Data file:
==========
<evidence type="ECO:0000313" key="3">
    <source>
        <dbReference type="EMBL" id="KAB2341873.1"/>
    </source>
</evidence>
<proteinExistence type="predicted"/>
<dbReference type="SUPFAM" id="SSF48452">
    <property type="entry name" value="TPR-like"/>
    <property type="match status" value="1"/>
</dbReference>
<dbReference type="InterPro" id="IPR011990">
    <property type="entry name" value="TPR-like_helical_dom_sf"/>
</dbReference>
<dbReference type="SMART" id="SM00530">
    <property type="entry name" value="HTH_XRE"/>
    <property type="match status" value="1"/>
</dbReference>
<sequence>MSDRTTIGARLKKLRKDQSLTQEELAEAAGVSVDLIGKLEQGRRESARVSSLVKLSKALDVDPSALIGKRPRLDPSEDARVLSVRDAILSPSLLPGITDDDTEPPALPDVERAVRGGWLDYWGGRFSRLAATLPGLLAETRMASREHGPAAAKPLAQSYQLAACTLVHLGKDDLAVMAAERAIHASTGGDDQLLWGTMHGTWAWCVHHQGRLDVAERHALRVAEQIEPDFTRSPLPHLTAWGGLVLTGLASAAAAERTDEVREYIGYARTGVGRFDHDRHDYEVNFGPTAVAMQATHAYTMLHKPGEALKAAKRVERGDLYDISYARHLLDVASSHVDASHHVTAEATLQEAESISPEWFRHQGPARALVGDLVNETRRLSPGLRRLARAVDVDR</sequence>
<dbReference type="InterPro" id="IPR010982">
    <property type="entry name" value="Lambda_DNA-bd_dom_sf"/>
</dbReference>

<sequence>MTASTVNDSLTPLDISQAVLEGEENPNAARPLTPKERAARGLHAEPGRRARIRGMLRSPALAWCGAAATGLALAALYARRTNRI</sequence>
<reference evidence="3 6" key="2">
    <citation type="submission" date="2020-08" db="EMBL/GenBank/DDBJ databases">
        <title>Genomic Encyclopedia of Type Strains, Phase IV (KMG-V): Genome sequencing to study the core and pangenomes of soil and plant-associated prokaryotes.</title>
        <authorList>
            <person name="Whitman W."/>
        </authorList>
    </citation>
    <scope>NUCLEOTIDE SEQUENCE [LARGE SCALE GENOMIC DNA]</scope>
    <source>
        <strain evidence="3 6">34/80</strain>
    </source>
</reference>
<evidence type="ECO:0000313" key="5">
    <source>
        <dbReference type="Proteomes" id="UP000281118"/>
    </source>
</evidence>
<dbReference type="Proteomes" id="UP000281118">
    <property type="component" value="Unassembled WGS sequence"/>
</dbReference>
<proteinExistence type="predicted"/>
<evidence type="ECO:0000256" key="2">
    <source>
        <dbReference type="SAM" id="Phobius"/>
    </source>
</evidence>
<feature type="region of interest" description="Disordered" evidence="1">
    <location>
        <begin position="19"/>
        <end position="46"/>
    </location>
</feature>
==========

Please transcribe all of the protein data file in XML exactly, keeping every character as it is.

<evidence type="ECO:0000313" key="3">
    <source>
        <dbReference type="EMBL" id="KAB2341873.1"/>
    </source>
</evidence>
<proteinExistence type="predicted"/>
<dbReference type="SUPFAM" id="SSF48452">
    <property type="entry name" value="TPR-like"/>
    <property type="match status" value="1"/>
</dbReference>
<dbReference type="InterPro" id="IPR011990">
    <property type="entry name" value="TPR-like_helical_dom_sf"/>
</dbReference>
<dbReference type="SMART" id="SM00530">
    <property type="entry name" value="HTH_XRE"/>
    <property type="match status" value="1"/>
</dbReference>
<sequence>MSDRTTIGARLKKLRKDQSLTQEELAEAAGVSVDLIGKLEQGRRESARVSSLVKLSKALDVDPSALIGKRPRLDPSEDARVLSVRDAILSPSLLPGITDDDTEPPALPDVERAVRGGWLDYWGGRFSRLAATLPGLLAETRMASREHGPAAAKPLAQSYQLAACTLVHLGKDDLAVMAAERAIHASTGGDDQLLWGTMHGTWAWCVHHQGRLDVAERHALRVAEQIEPDFTRSPLPHLTAWGGLVLTGLASAAAAERTDEVREYIGYARTGVGRFDHDRHDYEVNFGPTAVAMQATHAYTMLHKPGEALKAAKRVERGDLYDISYARHLLDVASSHVDASHHVTAEATLQEAESISPEWFRHQGPARALVGDLVNETRRLSPGLRRLARAVDVDR</sequence>
<dbReference type="InterPro" id="IPR010982">
    <property type="entry name" value="Lambda_DNA-bd_dom_sf"/>
</dbReference>

<sequence>MTASTVNDSLTPLDISQAVLEGEENPNAARPLTPKERAARGLHAEPGRRARIRGMLRSPALAWCGAAATGLALAALYARRTNRI</sequence>
<reference evidence="3 6" key="2">
    <citation type="submission" date="2020-08" db="EMBL/GenBank/DDBJ databases">
        <title>Genomic Encyclopedia of Type Strains, Phase IV (KMG-V): Genome sequencing to study the core and pangenomes of soil and plant-associated prokaryotes.</title>
        <authorList>
            <person name="Whitman W."/>
        </authorList>
    </citation>
    <scope>NUCLEOTIDE SEQUENCE [LARGE SCALE GENOMIC DNA]</scope>
    <source>
        <strain evidence="3 6">34/80</strain>
    </source>
</reference>
<evidence type="ECO:0000313" key="5">
    <source>
        <dbReference type="Proteomes" id="UP000281118"/>
    </source>
</evidence>
<dbReference type="Proteomes" id="UP000281118">
    <property type="component" value="Unassembled WGS sequence"/>
</dbReference>
<proteinExistence type="predicted"/>
<evidence type="ECO:0000256" key="2">
    <source>
        <dbReference type="SAM" id="Phobius"/>
    </source>
</evidence>
<feature type="region of interest" description="Disordered" evidence="1">
    <location>
        <begin position="19"/>
        <end position="46"/>
    </location>
</feature>